10 Principles of Assessment

Principle #4

Formative assessment (as learning) involves students in setting personal goals for learning and monitoring their progress through self and peer assessment practices.

When students are involved in the assessment process they are required to think about their own learning, articulate what they understand, and what they still need to learn – and achievement improves.

—Paul Black and Dylan William

Assessment as Learning empowers students to personally monitor their own learning and make adjustments and changes that enable their growth. The key goals of assessment as learning are to increase students’ self-motivation, self-efficacy, and ability to assess and guide their own progress. Assessment as learning gives students the tools that will enable them to take greater ownership and responsibility for their own learning.

The most effective learners set goals, use proven strategies for learning and self assess their work as they proceed. In essence, they self assess on a regular basis. Rubrics are helpful with self assessment. They provide the scaffolding that enables students to self assess according to set criteria and then set goals as they move towards the learning targets. Specific questions help students reflect and plan for improvement.

What aspect of your work was the most effective? Why?

What aspect of your work was the least effective? Why?

What specific actions would improve your work?

What do I need to do to get to the next step in the learning progression?

(McTighe and O’Connor)

This type of data is not considered for evaluation or reporting purposes.

Peer Assessments are recommended as stepping-stones to self-assessment (Wiliam, 2006). Some students may need to engage in structured peer assessment activities in order to develop the communication skills required to provide constructive and respectful feedback to their peers, and to eventually learn to assess their own work. The teacher’s role is to provide exemplars, frameworks, and models of the steps required for providing clear and descriptive feedback on student work. Feedback Frames are helpful tools for having students practise giving focused, descriptive feedback to their peers.

Classroom Examples/Teacher Testimonials

1. An Elementary Teacher provides students with the context of the assessment at the start of each math unit. A pre-test is given at the beginning of the unit. The test is corrected and handed back to students, along with a chart showing which learning target each question on the pre-test measures. Students use the chart to identify which targets they have already mastered and which ones they need to learn/practise. As the unit progresses, multiple “no-grade/no-risk” formative assessments help students monitor their growth and learning in relation to learning targets and prepare for the summative assessment (final test) at the end of the unit (Chappuis, 2009, p. 103).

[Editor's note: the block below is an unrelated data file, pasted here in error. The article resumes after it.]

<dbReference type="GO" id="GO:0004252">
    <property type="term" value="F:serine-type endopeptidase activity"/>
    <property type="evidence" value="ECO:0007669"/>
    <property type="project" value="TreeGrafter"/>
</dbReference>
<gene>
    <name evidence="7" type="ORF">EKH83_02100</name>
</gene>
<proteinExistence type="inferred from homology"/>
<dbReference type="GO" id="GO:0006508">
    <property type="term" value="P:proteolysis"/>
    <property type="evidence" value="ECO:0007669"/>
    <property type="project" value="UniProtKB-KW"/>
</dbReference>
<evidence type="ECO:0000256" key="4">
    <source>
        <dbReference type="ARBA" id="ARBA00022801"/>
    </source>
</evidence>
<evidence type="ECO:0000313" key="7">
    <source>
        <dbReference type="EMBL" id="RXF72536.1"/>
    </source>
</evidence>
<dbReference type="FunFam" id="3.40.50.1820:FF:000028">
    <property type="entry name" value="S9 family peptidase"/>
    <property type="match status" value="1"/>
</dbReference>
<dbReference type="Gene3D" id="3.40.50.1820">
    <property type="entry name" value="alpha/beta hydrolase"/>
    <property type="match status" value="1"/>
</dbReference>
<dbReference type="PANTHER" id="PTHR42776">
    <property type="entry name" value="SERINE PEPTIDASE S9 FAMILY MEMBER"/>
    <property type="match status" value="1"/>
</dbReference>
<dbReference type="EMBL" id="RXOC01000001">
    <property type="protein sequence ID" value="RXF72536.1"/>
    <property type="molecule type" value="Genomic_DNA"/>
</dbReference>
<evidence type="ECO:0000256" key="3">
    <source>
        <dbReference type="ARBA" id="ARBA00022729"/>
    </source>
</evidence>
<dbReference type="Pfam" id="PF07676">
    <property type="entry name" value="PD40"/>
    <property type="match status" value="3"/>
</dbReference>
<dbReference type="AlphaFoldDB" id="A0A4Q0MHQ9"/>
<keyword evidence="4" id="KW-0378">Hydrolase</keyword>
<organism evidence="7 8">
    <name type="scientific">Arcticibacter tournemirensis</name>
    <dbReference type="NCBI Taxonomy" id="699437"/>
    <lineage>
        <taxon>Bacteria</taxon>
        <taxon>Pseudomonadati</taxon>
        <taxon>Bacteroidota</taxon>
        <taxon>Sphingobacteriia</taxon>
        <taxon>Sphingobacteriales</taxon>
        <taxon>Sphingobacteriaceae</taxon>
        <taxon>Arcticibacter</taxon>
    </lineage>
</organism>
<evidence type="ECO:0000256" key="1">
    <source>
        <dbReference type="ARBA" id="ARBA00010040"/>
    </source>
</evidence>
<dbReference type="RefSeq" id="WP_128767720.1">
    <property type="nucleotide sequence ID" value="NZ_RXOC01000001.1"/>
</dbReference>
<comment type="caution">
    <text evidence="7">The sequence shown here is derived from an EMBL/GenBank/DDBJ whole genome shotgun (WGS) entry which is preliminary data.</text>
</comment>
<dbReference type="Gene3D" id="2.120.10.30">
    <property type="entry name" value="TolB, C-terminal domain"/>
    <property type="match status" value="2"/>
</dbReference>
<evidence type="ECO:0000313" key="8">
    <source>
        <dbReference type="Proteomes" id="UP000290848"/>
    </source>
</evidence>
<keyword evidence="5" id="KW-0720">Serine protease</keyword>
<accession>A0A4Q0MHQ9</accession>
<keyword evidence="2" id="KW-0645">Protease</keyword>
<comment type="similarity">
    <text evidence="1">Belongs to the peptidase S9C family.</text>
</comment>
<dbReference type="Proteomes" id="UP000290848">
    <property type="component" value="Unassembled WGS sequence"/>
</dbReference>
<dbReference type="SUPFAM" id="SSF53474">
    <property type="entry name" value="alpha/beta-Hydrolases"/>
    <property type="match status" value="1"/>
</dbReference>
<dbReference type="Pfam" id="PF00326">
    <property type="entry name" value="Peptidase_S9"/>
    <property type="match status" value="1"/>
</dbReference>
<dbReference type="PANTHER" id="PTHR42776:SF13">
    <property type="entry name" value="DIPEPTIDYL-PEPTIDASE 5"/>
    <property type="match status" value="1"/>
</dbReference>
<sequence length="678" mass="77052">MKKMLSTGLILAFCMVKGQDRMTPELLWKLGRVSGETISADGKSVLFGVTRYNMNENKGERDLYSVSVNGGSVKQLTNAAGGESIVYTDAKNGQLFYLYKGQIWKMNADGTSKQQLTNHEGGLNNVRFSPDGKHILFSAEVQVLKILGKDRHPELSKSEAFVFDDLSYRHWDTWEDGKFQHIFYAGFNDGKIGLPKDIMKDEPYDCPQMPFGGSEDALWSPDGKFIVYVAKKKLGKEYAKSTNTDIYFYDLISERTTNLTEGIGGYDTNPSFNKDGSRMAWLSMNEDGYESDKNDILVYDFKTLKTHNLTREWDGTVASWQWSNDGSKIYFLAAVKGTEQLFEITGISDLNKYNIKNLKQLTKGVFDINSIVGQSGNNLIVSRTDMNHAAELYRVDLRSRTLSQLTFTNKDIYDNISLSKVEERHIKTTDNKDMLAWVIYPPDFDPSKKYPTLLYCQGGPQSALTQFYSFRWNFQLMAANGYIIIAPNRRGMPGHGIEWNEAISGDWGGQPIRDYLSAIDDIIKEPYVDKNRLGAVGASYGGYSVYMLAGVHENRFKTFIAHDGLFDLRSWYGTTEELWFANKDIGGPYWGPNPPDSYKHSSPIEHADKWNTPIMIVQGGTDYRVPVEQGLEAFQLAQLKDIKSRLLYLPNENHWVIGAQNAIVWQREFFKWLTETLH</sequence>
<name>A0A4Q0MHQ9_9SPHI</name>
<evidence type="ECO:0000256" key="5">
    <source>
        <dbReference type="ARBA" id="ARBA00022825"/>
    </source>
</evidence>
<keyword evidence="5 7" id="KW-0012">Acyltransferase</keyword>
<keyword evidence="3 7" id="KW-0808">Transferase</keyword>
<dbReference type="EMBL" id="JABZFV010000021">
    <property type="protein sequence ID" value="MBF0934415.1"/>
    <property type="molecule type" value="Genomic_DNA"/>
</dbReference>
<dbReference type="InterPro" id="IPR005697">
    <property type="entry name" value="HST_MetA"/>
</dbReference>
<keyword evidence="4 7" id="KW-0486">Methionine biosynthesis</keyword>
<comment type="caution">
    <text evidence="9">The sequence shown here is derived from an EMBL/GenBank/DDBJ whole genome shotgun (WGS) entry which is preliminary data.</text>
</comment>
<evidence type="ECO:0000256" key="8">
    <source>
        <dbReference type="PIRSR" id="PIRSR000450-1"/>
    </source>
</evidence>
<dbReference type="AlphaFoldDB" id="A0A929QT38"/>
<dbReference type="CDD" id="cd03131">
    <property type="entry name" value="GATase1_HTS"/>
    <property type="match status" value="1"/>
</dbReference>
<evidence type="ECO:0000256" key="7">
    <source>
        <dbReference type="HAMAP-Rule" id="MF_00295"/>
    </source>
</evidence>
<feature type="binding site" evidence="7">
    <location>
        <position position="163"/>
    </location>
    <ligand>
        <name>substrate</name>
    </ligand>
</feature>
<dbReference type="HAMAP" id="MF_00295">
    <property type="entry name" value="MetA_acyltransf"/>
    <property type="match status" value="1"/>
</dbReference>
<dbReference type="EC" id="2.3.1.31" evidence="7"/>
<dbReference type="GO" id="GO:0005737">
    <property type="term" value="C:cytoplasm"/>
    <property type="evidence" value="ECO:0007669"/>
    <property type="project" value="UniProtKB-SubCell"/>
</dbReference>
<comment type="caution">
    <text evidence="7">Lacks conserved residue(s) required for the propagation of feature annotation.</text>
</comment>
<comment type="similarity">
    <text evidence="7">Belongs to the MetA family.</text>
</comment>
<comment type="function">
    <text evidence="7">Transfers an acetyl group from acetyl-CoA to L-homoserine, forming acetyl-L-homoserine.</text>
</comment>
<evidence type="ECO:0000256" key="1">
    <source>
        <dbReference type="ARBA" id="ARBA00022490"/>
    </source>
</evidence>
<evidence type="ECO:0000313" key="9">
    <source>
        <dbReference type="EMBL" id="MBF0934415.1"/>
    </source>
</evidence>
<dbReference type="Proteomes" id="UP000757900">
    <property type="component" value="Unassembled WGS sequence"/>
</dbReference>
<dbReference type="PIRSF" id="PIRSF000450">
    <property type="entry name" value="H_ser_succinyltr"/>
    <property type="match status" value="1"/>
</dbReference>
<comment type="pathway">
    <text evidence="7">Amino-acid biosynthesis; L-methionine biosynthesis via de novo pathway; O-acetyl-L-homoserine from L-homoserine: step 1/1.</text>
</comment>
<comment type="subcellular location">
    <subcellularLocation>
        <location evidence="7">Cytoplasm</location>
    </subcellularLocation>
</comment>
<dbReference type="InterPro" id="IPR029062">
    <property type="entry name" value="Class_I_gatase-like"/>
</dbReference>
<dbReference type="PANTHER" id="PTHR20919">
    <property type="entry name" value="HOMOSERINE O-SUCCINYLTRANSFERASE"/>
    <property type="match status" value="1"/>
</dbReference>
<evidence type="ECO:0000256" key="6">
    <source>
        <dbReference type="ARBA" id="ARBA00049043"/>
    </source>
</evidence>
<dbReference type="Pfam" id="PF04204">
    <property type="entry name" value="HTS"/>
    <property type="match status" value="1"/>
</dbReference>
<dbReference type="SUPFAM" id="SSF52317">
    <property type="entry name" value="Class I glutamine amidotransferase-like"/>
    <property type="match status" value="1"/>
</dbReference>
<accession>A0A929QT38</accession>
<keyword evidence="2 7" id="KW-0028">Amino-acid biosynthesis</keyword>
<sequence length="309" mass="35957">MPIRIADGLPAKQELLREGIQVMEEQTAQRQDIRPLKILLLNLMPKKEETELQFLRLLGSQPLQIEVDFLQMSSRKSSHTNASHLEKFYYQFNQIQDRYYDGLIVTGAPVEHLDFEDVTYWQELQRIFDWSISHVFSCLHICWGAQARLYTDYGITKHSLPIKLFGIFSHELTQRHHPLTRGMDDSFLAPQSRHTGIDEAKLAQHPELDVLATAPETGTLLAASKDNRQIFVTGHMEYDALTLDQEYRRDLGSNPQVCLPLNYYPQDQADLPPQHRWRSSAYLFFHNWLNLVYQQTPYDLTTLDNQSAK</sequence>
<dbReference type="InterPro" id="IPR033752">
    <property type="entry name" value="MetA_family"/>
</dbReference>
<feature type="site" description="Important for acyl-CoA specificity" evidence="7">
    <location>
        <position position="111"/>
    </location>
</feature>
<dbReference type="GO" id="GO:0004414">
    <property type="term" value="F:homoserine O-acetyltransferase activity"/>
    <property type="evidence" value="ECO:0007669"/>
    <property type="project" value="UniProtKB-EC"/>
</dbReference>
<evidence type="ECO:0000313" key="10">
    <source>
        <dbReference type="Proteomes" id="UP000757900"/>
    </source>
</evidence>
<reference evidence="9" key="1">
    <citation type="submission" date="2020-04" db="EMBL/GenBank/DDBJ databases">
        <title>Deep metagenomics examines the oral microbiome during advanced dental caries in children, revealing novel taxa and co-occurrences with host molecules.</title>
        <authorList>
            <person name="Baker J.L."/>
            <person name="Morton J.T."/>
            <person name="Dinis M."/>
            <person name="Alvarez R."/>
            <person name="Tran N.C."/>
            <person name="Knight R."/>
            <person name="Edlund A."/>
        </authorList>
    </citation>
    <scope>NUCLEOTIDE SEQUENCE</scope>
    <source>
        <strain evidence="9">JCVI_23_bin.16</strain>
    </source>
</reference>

2. A Secondary Teacher uses the first formal lab report writing activity in Science class to get students to write what they believe to be a proper lab report. Lab reports are then collected and handed out to another student, along with the lab report guidelines. Students assess their peers’ work and mark, edit, and make suggestions (no grades or numerical scores) on the lab report. The focus may be on a particular item, such as observations or sources of error. Students discuss their review of each other’s work and include the teacher when necessary to clarify requirements.

Teacher Tips

1. Use a cycle of reflective self and peer-assessment to help students take ownership of their learning and set their own learning goals in relation to established criteria for success. Self-assessment involves having students make judgements about what they know, have learned, or have mastered; justify or show evidence of their growth; and set goals for continued learning.

2. Allow primary students to move concrete items, such as checkers, buttons, or poker chips to track their learning in relation to specific skills like math facts or spelling (Chappuis, 2009, p.99). Older students can keep a list of learning targets for the term and regularly check off the ones they have mastered (Ibid, p. 102).

3. Provide students with frameworks and/or graphic organizers (e.g., Two Stars and a Wish) for peer assessments. Students should develop the language and skills required to provide quality, constructive feedback to their peers that is clearly aligned to learning goals.

4. Teach and review the process of self and peer-assessments frequently using examples of student work and modeling strong peer feedback strategies through video recordings and other examples (e.g., Project Tuning).